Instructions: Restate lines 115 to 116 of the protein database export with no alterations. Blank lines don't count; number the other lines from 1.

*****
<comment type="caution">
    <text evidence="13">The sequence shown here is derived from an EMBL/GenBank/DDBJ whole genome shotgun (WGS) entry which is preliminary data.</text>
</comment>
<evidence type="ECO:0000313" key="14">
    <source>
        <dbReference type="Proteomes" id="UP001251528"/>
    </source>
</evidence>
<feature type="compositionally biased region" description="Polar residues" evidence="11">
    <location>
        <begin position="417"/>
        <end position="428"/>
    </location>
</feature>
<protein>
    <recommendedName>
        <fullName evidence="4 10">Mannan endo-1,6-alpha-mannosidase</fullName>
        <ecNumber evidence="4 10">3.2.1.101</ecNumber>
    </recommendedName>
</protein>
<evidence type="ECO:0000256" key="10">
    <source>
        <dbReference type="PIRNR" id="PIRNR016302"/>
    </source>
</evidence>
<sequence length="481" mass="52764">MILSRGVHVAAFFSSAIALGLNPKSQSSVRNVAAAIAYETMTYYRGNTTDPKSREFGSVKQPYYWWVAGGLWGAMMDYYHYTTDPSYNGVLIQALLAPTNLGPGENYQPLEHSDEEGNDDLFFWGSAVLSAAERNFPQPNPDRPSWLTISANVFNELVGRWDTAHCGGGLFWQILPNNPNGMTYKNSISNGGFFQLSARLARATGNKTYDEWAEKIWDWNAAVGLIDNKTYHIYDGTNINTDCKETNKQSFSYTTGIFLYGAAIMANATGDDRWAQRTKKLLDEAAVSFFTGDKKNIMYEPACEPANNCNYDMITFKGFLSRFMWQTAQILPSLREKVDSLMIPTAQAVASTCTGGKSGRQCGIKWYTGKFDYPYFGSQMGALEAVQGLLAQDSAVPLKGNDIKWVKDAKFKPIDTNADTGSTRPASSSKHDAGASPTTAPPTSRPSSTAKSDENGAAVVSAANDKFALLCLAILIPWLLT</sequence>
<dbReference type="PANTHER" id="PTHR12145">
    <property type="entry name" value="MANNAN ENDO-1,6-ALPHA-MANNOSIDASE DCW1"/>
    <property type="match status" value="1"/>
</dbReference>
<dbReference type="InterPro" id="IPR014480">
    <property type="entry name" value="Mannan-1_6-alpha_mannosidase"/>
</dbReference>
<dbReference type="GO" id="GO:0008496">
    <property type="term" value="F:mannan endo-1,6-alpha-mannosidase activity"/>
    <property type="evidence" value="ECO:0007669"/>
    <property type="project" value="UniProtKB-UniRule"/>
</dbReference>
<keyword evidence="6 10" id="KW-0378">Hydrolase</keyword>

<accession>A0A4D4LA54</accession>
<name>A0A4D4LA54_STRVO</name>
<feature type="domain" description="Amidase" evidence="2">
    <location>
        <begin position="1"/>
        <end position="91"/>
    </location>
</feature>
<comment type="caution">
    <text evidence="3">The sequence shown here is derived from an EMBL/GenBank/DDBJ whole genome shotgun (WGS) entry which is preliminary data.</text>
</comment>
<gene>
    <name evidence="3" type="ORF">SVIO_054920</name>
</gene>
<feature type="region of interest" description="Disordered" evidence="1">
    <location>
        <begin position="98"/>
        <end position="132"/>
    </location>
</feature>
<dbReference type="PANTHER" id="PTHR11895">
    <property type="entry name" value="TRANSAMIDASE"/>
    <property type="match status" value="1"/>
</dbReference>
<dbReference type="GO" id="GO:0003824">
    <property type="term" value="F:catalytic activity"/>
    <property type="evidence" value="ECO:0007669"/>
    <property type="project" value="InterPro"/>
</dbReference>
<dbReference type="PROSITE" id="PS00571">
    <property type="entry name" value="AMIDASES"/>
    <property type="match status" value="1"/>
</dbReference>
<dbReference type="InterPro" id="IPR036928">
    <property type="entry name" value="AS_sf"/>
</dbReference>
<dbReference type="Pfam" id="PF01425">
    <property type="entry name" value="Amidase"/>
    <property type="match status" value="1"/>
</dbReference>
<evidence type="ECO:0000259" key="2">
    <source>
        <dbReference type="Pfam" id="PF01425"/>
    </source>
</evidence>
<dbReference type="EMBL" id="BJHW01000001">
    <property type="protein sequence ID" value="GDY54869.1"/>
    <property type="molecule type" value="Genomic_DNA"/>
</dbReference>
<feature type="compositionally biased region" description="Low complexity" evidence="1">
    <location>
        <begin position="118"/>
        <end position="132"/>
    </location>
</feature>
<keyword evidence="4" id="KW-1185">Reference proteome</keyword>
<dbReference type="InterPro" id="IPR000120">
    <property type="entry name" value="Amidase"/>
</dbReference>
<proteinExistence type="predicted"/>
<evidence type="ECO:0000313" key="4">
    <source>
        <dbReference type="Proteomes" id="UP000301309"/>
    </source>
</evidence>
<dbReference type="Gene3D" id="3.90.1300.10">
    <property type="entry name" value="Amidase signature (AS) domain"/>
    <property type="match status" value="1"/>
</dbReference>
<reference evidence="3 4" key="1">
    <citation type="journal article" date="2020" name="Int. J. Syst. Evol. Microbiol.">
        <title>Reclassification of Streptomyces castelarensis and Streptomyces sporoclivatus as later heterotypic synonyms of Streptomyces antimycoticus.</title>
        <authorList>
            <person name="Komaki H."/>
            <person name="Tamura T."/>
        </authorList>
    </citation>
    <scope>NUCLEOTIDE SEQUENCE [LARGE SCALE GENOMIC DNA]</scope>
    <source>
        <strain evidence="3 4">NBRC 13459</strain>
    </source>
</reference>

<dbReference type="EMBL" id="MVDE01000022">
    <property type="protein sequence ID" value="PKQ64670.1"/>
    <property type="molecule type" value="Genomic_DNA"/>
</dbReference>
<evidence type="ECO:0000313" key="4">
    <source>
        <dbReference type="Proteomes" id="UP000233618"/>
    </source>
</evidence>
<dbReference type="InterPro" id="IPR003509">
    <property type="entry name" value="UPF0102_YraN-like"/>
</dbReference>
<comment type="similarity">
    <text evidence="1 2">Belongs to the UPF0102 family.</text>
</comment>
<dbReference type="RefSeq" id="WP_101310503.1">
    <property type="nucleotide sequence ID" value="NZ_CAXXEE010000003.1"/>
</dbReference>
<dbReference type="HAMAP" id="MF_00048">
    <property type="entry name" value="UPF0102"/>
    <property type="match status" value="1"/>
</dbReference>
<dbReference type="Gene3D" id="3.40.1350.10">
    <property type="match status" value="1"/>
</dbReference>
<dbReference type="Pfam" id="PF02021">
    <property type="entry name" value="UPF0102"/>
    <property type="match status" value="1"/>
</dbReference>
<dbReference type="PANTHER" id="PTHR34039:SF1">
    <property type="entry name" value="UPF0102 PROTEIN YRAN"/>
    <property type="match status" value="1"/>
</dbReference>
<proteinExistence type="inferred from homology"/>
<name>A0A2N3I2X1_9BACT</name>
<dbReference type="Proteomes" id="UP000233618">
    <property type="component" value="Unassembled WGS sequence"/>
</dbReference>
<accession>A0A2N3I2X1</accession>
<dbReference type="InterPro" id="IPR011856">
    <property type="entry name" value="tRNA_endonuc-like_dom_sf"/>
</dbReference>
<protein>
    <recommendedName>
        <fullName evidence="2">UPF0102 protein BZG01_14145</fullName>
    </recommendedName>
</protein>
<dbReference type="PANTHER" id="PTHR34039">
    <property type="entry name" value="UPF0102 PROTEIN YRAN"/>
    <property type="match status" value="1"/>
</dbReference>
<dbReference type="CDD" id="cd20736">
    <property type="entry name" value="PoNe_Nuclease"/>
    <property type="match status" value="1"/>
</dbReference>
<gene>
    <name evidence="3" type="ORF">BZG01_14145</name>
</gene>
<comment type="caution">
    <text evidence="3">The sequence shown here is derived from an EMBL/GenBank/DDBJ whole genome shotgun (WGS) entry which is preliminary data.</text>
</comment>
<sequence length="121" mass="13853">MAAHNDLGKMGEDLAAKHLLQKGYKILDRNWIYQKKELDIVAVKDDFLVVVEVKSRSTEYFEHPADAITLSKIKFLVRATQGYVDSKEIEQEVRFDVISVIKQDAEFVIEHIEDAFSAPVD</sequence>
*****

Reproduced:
        </authorList>
    </citation>